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Review: MakeSHIFT – “An entertaining and nostalgic picture of the last 20+ years”

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For all your waking hours you are surrounded by advertising.  We carry it around in our pockets with our phones, it pops up while you watch those funny cat videos you’re procrastinating with, we fast forward through them on our PVR recordings.  But obviously it wasn’t always this way.  The predecessors of the digital age of advertising media were less intrusive, first in print, then in radio, and then in television.  As the internet started to take over, advertisers had to learn to leave their traditional ways behind to embrace a digital evolution.  That charge towards innovation is the story told in the documentary MakeSHIFT.

Directed by Casey Suchan and Tim Cawley, MakeSHIFT is a straight forward watch with plenty of interviews from industry insiders who were at the forefront of change.  Some were more successful than others, and some still seem to pine for the days of yesteryear where there were seventeen ad agency employees on set for television spots, stays at fancy hotels and seemingly infinite expense accounts.  But then the internet came and disrupted everything, and to survive, the ideas behind how advertisers spoke to the consumer had to change. 

Starting in 1993 and moving through the decades to the present day, MakeSHIFT will speak to those who grew up in the 80’s and 90’s, who remember and also experienced, the time while the internet age was just beginning.  There is a sense of nostalgia in seeing the likes of Netscape or those horribly pixilated banner ads that adorned the text-heavy, basic websites of those early years.  It’s something that may amaze younger viewers, those who have always been privy to the fancier, animated and interactive websites introduced by Flash and iOS systems.  But these technologies changed creativity abilities for programmers and advertisers alike, and they were forced to work together.  They could then talk to the consumer and take away the ‘passive observer.’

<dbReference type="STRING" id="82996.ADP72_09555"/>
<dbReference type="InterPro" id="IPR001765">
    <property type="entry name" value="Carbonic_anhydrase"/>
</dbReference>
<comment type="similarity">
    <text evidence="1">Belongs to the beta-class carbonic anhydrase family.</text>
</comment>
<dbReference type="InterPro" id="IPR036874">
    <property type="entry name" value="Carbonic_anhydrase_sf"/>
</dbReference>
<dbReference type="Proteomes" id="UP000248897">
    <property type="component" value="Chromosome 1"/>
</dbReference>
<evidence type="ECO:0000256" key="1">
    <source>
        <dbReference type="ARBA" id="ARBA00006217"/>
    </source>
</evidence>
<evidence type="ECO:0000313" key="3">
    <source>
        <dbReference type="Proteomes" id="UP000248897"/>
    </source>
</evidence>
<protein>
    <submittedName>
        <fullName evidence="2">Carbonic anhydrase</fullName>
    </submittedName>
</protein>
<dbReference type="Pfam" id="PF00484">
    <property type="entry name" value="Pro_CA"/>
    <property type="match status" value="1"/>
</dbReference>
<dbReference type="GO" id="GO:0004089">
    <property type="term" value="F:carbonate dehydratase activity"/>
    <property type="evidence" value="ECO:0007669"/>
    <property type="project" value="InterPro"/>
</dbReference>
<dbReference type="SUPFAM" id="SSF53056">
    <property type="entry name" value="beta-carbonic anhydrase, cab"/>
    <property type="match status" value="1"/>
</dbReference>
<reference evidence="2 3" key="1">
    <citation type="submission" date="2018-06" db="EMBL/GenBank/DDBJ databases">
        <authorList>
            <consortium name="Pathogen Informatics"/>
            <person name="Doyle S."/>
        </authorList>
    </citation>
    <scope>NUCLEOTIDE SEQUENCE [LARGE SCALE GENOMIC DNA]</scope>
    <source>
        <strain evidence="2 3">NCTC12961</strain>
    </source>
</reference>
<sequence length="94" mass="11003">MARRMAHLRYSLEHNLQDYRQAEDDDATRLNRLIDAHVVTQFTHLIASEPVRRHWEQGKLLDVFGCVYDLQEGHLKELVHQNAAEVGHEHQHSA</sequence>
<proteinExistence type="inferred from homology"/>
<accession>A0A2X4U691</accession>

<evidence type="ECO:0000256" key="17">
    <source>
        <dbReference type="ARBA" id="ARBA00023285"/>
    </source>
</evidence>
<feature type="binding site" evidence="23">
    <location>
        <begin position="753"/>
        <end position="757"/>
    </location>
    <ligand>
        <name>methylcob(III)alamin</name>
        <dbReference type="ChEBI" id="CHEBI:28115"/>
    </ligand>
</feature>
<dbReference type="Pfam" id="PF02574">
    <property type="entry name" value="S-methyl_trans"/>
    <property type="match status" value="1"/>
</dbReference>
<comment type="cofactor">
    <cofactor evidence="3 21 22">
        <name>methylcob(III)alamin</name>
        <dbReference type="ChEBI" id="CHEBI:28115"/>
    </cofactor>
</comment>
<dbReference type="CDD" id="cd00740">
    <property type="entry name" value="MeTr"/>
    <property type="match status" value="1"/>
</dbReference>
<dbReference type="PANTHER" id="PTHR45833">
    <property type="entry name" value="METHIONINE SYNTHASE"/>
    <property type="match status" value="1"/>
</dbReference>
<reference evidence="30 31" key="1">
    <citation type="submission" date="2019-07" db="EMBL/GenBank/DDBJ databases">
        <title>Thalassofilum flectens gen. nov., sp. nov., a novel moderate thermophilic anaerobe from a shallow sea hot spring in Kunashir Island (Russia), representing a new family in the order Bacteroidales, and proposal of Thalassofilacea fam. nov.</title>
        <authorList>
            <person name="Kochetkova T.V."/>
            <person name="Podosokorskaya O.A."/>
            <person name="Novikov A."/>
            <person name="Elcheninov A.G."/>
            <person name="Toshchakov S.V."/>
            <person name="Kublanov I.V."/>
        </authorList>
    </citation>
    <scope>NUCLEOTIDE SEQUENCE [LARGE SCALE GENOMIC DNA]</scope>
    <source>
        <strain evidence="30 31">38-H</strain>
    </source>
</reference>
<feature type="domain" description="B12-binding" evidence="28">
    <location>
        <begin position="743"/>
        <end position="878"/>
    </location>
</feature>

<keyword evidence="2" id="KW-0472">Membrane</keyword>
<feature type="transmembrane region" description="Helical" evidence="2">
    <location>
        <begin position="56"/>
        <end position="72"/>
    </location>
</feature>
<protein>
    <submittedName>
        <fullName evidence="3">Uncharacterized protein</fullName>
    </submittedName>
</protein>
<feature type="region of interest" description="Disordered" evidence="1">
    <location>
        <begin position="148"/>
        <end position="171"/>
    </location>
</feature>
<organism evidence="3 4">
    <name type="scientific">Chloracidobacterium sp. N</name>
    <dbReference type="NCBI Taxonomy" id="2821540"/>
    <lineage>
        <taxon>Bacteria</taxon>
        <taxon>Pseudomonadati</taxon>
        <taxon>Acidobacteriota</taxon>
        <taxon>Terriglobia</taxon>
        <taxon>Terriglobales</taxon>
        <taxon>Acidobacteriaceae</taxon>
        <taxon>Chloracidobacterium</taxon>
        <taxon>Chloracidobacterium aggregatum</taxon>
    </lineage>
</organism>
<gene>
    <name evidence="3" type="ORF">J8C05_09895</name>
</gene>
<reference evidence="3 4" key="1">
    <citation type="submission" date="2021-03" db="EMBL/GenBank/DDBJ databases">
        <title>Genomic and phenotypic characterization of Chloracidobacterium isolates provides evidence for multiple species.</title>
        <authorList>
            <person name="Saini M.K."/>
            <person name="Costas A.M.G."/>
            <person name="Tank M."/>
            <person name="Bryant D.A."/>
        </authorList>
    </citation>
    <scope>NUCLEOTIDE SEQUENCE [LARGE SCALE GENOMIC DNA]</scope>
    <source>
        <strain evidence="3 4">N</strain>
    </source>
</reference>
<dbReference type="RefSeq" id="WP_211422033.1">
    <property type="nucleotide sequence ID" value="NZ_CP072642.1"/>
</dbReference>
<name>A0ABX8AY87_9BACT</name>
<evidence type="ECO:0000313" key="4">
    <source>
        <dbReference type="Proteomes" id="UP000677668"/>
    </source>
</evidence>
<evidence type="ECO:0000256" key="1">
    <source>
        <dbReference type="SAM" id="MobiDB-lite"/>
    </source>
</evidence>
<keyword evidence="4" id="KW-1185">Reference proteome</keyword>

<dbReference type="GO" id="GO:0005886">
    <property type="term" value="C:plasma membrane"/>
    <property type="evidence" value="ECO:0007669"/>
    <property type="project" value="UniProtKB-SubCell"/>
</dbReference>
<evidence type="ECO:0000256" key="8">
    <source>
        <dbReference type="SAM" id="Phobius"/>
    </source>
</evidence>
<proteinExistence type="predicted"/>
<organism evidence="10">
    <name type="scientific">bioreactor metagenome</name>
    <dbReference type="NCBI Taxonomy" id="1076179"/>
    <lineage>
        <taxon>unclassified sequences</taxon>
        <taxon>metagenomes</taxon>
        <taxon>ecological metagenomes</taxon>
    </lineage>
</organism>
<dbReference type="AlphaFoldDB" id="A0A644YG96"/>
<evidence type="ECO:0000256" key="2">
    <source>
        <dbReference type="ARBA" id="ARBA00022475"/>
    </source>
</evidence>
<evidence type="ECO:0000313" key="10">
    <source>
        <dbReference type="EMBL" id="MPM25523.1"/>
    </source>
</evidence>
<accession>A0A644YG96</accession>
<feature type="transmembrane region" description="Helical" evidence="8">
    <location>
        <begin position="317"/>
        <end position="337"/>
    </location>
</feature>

The ability to carry technology in the palms of our hands, alongside the surge of social media platforms like Facebook and Twitter have even still revolutionized what content truly means.  While advertisers used to have say over how we felt about certain products now, as one interviewee says, “Consumers change consumer sentiment.”  Advertising is now about a digital experience, about making people talk, creating community.  We have so many choices about how we get our content that advertisers have to make it worth our while.  That experience then becomes ever more important for their success, and consumers want it to be authentic. 

If you’ve worked within or are currently part of the advertising world, you’re likely to find a lot to love about MakeSHIFT.  Perhaps you’ll even recognize some of the 40+ people interviewed for this film.  I feel like this film was made for you.  As a general viewer, it painted an entertaining and nostalgic picture of the last 20+ years (that Old Spice Man still makes me laugh) and made me interested in where things will evolve next.  At times it seems unbelievable to see how much things have changed in such a relatively short period of time, but people’s creativity and innovation are equally amazing.  While it would be easy to delve more into the manipulative side of advertising, and certainly this documentary very quickly dabbles in the issues of privacy and data collection, MakeSHIFT is instead a celebration of those that managed to succeed against a tidal wave of change.  It certainly won’t be the last challenge ahead of them.  

MakeSHIFT is currently available on VOD and Digital platforms.

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